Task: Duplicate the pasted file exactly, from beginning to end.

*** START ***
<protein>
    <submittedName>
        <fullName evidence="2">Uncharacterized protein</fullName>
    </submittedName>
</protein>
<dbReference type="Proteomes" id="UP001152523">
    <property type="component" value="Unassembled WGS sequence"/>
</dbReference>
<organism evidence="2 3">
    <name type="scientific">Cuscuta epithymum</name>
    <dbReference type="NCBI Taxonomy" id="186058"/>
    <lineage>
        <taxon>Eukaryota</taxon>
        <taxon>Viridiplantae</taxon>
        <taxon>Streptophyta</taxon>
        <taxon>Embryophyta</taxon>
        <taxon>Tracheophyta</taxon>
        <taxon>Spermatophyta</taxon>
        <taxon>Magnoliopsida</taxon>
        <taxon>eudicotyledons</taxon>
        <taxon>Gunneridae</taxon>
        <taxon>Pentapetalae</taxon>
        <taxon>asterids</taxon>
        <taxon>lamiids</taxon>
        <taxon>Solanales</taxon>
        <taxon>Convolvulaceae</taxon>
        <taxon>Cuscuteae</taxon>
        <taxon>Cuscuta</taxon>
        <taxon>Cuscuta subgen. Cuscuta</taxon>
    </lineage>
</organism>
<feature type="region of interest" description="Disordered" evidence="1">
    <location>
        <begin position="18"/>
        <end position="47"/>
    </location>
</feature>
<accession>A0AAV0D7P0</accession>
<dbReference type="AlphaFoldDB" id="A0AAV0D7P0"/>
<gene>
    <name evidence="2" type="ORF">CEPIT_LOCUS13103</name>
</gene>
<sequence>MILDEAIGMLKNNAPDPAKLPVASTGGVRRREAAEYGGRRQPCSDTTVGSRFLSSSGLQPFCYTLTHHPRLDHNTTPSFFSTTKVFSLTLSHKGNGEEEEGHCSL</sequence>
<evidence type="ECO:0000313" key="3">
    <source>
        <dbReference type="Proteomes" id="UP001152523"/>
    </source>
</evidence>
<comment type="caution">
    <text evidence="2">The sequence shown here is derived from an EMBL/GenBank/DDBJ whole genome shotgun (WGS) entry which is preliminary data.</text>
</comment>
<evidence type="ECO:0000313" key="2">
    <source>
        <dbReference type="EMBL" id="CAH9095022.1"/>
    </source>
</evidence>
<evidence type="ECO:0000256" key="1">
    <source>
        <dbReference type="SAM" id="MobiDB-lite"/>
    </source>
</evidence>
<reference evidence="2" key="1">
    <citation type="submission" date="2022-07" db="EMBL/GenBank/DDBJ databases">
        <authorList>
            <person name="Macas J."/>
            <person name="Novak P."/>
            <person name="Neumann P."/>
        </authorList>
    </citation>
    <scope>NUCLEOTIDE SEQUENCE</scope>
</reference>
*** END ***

<protein>
    <submittedName>
        <fullName evidence="2">Uncharacterized protein</fullName>
    </submittedName>
</protein>
<dbReference type="Proteomes" id="UP001152523">
    <property type="component" value="Unassembled WGS sequence"/>
</dbReference>
<organism evidence="2 3">
    <name type="scientific">Cuscuta epithymum</name>
    <dbReference type="NCBI Taxonomy" id="186058"/>
    <lineage>
        <taxon>Eukaryota</taxon>
        <taxon>Viridiplantae</taxon>
        <taxon>Streptophyta</taxon>
        <taxon>Embryophyta</taxon>
        <taxon>Tracheophyta</taxon>
        <taxon>Spermatophyta</taxon>
        <taxon>Magnoliopsida</taxon>
        <taxon>eudicotyledons</taxon>
        <taxon>Gunneridae</taxon>
        <taxon>Pentapetalae</taxon>
        <taxon>asterids</taxon>
        <taxon>lamiids</taxon>
        <taxon>Solanales</taxon>
        <taxon>Convolvulaceae</taxon>
        <taxon>Cuscuteae</taxon>
        <taxon>Cuscuta</taxon>
        <taxon>Cuscuta subgen. Cuscuta</taxon>
    </lineage>
</organism>
<feature type="region of interest" description="Disordered" evidence="1">
    <location>
        <begin position="18"/>
        <end position="47"/>
    </location>
</feature>
<accession>A0AAV0D7P0</accession>
<dbReference type="AlphaFoldDB" id="A0AAV0D7P0"/>
<gene>
    <name evidence="2" type="ORF">CEPIT_LOCUS13103</name>
</gene>
<sequence>MILDEAIGMLKNNAPDPAKLPVASTGGVRRREAAEYGGRRQPCSDTTVGSRFLSSSGLQPFCYTLTHHPRLDHNTTPSFFSTTKVFSLTLSHKGNGEEEEGHCSL</sequence>
<evidence type="ECO:0000313" key="3">
    <source>
        <dbReference type="Proteomes" id="UP001152523"/>
    </source>
</evidence>
<comment type="caution">
    <text evidence="2">The sequence shown here is derived from an EMBL/GenBank/DDBJ whole genome shotgun (WGS) entry which is preliminary data.</text>
</comment>
<evidence type="ECO:0000313" key="2">
    <source>
        <dbReference type="EMBL" id="CAH9095022.1"/>
    </source>
</evidence>
<evidence type="ECO:0000256" key="1">
    <source>
        <dbReference type="SAM" id="MobiDB-lite"/>
    </source>
</evidence>
<reference evidence="2" key="1">
    <citation type="submission" date="2022-07" db="EMBL/GenBank/DDBJ databases">
        <authorList>
            <person name="Macas J."/>
            <person name="Novak P."/>
            <person name="Neumann P."/>
        </authorList>
    </citation>
    <scope>NUCLEOTIDE SEQUENCE</scope>
</reference>